How to get a job
5 steps that will help you every time.
By Jacquie Liversidge
How to get a job in 5 steps
(even if your application wasn’t very good)
We’re hiring at the moment of writing this article, and you know what’s lacking in almost all of the job applications?
Initiative. Where is the drive for this role?
None of our applicants are following the directions correctly which means I’m filtering through my spam emails looking for lost and forgotten applications.
I’m having to work harder already.
And despite some applications outlining how much this job would mean to them, no one has called me.
I want to be hassled by the right candidate.
I want them to pursue this job.
So when I open up a broad, generic application poorly targeted with directions that are hardly, if at all followed for what is a creative writing role, my first thought is: nup.
I don’t care how good you might be, you don’t really even want to be here.
Why should I put in the effort for you, when you won’t for me?
I’m only too aware that we are not all careers professionals, so reader, if you’ are thinking about applying for a job with us, or anyone out there, read this article. This article is going to teach you how to submit your application and then get to interview, even if your job application material isn’t that great.
“I want to be hassled by the right candidate.
I want them to pursue this job.”
Step 1: Call them.
I have in my hands at this moment a generic resume of a “passionate”, “driven” applicant. But where is the phone call? Or a follow up email? How could they possibly be this driven?
Show them your determination and passion by calling. Not sure what to say when you call? Read this: Questions to ask
Step 2: Give them something.
You know what’s really valuable to organisations of any size? Social media likes and newsletter subscriptions. Did you know that a newsletter subscription is actually a business asset? Jump on their social media pages and like the page, get on their website and get involved in what they’re doing.
With social media pages, you never know who is managing the page. In a smaller or family business, it’s likely to be linked to the personal account of someone important in making hiring decisions. And it gives you a potential talking point in an interview or conversation. Eg. “I saw on _____ Facebook page that you’ve just partnered with X Recruitment. It looks like an exciting time!”.
Step 3: Show that you want to know them.
This writer has an irrational hate of LinkedIn, but annoyingly for me, it is actually a useful too and therefore I must use it too. Find the names of senior management and hiring managers on the company website and add them on LinkedIn. They get a notification with your name on it, and when they see your application, they will remember that you have added them. They’ve now seen your name twice. And that’s already better than the other candidates who haven’t done this.
Step 4: Follow up.
So you have applied for the job and followed the directions for the job application. It’s been a week or two, and you haven’t heard anything back.
And if you are not the candidate going to be shortlisted, you might not ever hear back.
You can still nudge your resume to the top of your pile by calling and outlining your passion for the role. They’re still considering? Great, ask when you can call back. You’ve not been considered? Ask why. All of a sudden your name is in their head, and they’re wondering what they might have missed out on.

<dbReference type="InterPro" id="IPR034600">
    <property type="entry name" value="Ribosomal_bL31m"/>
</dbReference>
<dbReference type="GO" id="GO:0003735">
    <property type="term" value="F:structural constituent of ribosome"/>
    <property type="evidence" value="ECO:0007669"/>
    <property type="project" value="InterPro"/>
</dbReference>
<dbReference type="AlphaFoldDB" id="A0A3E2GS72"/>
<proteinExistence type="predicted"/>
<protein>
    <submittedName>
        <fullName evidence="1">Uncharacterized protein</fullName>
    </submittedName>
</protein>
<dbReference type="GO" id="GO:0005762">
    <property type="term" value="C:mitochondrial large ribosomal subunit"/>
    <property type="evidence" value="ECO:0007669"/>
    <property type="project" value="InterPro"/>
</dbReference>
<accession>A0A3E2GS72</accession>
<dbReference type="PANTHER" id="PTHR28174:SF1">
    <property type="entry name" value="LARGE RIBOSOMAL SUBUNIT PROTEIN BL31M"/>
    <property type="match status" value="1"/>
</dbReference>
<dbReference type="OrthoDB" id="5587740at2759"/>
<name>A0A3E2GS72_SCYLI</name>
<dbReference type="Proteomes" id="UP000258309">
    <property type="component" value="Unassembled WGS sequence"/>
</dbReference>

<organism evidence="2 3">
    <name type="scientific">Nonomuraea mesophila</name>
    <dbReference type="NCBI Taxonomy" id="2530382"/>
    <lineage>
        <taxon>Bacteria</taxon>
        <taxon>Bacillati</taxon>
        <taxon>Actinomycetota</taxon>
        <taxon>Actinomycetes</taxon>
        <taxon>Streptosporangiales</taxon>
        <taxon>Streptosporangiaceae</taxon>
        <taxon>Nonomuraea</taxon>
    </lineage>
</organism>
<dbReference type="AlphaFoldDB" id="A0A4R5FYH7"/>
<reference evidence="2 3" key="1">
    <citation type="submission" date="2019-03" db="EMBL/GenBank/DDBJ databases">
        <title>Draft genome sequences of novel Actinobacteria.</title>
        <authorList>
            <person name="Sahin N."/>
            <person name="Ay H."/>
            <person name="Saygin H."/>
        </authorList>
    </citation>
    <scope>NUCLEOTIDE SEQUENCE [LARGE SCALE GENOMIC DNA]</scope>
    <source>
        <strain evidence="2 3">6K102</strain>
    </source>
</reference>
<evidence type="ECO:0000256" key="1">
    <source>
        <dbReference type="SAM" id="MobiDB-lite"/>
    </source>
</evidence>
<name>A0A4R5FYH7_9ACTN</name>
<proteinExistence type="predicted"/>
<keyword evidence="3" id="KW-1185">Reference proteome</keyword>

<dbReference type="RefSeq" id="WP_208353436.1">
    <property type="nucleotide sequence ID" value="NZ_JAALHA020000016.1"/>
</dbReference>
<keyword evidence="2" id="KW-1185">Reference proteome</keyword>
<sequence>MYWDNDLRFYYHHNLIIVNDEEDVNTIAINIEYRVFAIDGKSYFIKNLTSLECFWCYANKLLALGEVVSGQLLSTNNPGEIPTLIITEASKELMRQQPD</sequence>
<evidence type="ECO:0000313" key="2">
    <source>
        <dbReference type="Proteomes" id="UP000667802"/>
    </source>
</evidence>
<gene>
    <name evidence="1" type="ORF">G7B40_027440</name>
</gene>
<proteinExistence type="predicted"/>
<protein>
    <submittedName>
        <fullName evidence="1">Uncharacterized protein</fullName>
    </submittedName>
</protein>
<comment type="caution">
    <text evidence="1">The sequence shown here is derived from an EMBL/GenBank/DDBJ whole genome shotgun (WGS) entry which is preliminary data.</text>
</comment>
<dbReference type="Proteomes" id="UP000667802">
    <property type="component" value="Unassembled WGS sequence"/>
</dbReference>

Step 5: Drop off a paper copy (as well as your online application).
It’s old-school, but it works.
Print off your application and march yourself in there. Ask to speak to the manager and let them know that you’ve applied online but that you just wanted to touch base in person and drop off the application.
What this demonstrates:
- Initiative: you are working hard for this and you are working creatively. You can almost trust that no one else is doing what you’re doing by following these steps.
- Passion: you’ve applied, and maybe you didn’t hit the mark. But you’ve thought about the role since you applied. You’ve pursued it.
- Courage: it’s scary to follow up and initiate contact, and even managers and hiring managers know that. But you’ve gone out of your comfort zone to pursue this role, or feedback, for your own betterment.
- Determination: Your employer has likely worked through challenges and resistance to get where they are. You’re hot on their tail, you are actively chasing an opportunity. And that is the very nature of business.
- Loyalty: you’re demonstrating loyalty to this employer by coming to them with an understanding of what they do and a commitment to work for them. You are excited to work for them. They want to catch that excitement that you have and show it to their customers and clients, because they think their business is great and you do too.
A few years ago, I approached a recruitment agency I desperately wanted work from. I’d just arrived back in Australia from France, and I was desperate for absolutely any work. I hassled the absolute s*!?t out of them. I called, I booked appointments with them, I dropped in, I emailed.
What I said by doing this was, “look at me right here, well-presented, ready to go right now with you”.
Rather then get some work from the recruitment agency with one of their clients, the recruitment agency asked me to apply for a job working with them. I have the added bonus of being able to develop excellent material for myself, but that comprised only the smallest part of the entire application.
These attributes I’ve listed are amongst the most important things that you can bring to a role. Everything can be learnt, but initiative, passion, courage, determination and loyalty require no tertiary education or qualification.
I’m more likely to hire someone who can demonstrate these that can’t even write.
For a writing role.
And it might seem scary, but you already don’t have the job.
What do you have to lose?